The frozen yogurt fad blew up in America when Pinkberry was opened for the first time in 2005. It is advertised as a “guilt-free” healthy substitute for ice cream, but is it really as nutritious as they say?

Myths debunked.

1. Yogurt is low in fat so froyo is automatically a healthier option. 

Partially true. The calories still add up; most nonfat or plain yogurts have about 35 calories per ounce with about 20 grams of sugar. This means the average 16 oz. froyo cup is about 380 calories before adding any toppings.


Photo: Rebecca Block

2. “Real” frozen yogurt is better for me than the Ben and Jerry’s kind.

False. All frozen yogurts are pretty comparable. It doesn’t matter if it’s from Pinkberry, the frozen section of the grocery store or a stand on the side of the road. Generally, they will contain similar nutritional qualities.


Photo by Lucia Perasso

3. Frozen yogurt is always a healthier choice than ice cream.

Mostly false. Froyo has fewer calories and is lower in saturated fat than regular ice cream, but if you choose low-fat ice cream, the nutritional values are about the same.

  • 1/2 cup of Breyer’s lowfat vanilla ice cream has about 100 calories and 2 grams of saturated fat. The same amount of plain frozen yogurt from Pinkberry, has 100 calories and 0 grams of saturated fat.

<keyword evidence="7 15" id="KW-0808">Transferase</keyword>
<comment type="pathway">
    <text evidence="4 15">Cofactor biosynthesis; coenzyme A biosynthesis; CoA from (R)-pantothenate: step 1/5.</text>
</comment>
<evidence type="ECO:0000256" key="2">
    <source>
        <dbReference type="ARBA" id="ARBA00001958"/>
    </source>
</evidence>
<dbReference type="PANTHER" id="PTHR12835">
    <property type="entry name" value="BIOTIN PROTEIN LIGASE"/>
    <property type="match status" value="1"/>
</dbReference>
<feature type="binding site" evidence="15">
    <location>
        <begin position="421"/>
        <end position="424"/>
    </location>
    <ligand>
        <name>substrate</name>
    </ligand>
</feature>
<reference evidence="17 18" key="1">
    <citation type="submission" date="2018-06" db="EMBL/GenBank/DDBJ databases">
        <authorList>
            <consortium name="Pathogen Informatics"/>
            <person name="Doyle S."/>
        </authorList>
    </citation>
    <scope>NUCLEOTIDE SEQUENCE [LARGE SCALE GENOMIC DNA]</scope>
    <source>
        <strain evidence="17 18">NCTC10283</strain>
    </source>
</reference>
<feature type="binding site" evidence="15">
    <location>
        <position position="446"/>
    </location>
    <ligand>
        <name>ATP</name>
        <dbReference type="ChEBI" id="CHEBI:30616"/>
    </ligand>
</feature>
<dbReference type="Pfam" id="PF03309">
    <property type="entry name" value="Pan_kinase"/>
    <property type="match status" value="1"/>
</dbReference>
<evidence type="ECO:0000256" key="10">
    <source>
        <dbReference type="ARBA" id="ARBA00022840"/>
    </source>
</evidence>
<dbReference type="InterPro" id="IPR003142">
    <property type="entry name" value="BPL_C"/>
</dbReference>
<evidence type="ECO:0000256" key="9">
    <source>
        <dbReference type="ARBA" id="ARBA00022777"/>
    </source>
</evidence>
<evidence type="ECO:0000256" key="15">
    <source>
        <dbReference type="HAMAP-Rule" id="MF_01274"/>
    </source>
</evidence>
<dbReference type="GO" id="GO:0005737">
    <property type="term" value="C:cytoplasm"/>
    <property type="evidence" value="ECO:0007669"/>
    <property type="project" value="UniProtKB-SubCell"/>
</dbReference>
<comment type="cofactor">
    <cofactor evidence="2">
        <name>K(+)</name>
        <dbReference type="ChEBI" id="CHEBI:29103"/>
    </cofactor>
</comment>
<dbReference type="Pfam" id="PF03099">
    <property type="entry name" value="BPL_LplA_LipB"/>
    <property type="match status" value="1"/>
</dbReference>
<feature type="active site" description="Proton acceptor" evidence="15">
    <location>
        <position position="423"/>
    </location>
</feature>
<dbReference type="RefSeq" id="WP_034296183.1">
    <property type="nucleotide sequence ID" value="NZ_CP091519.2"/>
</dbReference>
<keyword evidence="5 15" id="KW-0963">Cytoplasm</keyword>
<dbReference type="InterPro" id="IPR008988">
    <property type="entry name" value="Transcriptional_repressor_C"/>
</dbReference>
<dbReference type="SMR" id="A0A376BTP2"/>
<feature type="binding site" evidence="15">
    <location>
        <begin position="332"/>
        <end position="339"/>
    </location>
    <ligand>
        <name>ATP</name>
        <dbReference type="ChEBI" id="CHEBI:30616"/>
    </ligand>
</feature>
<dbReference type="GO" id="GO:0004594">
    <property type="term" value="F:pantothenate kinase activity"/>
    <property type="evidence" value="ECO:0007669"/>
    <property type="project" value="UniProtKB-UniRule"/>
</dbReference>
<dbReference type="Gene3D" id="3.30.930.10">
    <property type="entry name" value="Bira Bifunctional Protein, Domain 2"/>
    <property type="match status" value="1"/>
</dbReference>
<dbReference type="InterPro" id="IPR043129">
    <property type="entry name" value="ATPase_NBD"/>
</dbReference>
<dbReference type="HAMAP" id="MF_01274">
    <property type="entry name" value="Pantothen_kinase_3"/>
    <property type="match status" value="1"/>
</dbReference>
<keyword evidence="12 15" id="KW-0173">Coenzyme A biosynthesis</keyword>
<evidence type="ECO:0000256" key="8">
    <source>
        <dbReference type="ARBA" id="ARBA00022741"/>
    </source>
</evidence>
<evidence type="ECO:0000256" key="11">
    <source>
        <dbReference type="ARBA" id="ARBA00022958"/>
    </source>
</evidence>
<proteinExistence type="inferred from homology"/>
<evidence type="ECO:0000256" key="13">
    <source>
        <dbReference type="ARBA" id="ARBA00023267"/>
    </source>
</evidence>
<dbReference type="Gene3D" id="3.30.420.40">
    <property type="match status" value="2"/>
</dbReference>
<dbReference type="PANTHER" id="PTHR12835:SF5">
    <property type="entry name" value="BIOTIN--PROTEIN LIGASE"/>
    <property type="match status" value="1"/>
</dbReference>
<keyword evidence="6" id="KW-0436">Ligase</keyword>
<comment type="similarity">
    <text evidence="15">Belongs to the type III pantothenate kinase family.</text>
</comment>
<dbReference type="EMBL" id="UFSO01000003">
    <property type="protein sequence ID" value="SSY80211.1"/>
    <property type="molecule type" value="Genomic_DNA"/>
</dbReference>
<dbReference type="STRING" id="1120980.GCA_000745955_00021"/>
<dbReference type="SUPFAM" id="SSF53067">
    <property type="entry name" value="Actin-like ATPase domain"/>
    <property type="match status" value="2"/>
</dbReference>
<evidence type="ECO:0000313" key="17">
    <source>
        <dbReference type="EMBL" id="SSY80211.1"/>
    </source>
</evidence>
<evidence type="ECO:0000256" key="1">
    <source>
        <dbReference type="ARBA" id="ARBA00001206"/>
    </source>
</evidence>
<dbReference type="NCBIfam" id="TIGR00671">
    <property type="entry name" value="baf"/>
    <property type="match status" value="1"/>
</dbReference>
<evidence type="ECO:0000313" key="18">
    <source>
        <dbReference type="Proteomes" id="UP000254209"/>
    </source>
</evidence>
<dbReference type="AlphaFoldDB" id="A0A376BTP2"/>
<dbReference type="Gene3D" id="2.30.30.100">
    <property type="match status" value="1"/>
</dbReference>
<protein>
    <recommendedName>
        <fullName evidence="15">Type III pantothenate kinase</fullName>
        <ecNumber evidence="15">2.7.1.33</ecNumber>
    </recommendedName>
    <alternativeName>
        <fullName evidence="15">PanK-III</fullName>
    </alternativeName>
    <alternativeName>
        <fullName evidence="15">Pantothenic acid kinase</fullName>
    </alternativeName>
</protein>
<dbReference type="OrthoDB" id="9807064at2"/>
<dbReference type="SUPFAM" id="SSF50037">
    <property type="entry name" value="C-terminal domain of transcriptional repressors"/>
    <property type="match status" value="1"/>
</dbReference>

• Depending on the flavor, frozen yogurts can have more added sugar than ice cream. Some of Pinkberry’s offerings contain as much sugar as a McDonald’s McFlurry and more sugar than a Krispy Kreme glazed donut.

4. The probiotics present in frozen yogurt make it healthier. 

False. According to Alice Mackintosh, a nutrition consultant at The Food Doctor, the probiotic element is in too low a concentration to have much of an impact.


Photo by Rebecca Block

5. There really isn’t that much sugar. 

Also false. According to David Katz (M.D., founding director of the Yale University Prevention Research Center), there’s a lot more sugar than you think; “One of the things they’ll do is in the same product list sugar by three, four, five different names. Sugar is sugar and we eat too damn much of it.”

So what can you do about your unhealthy froyo obsession?

1. The key is portion control. 

Don’t fill your cup. You might feel silly filling only the bottom of your cup with a layer of froyo, but by keeping your portion size to a 1/2 cup (or the smallest size offered), you’ll stay within a healthy calorie range.

2. Follow Nestle’s rule: “If it has more than five ingredients, or you don’t recognize the ingredient as a food, leave it.”

3.  Fruit for toppings!

Many frozen yogurt places have fresh fruit to add to your cup. This is an excellent way to add some sweetness without the extra empty calories.


Photo by Rebecca Block

Still want more froyo?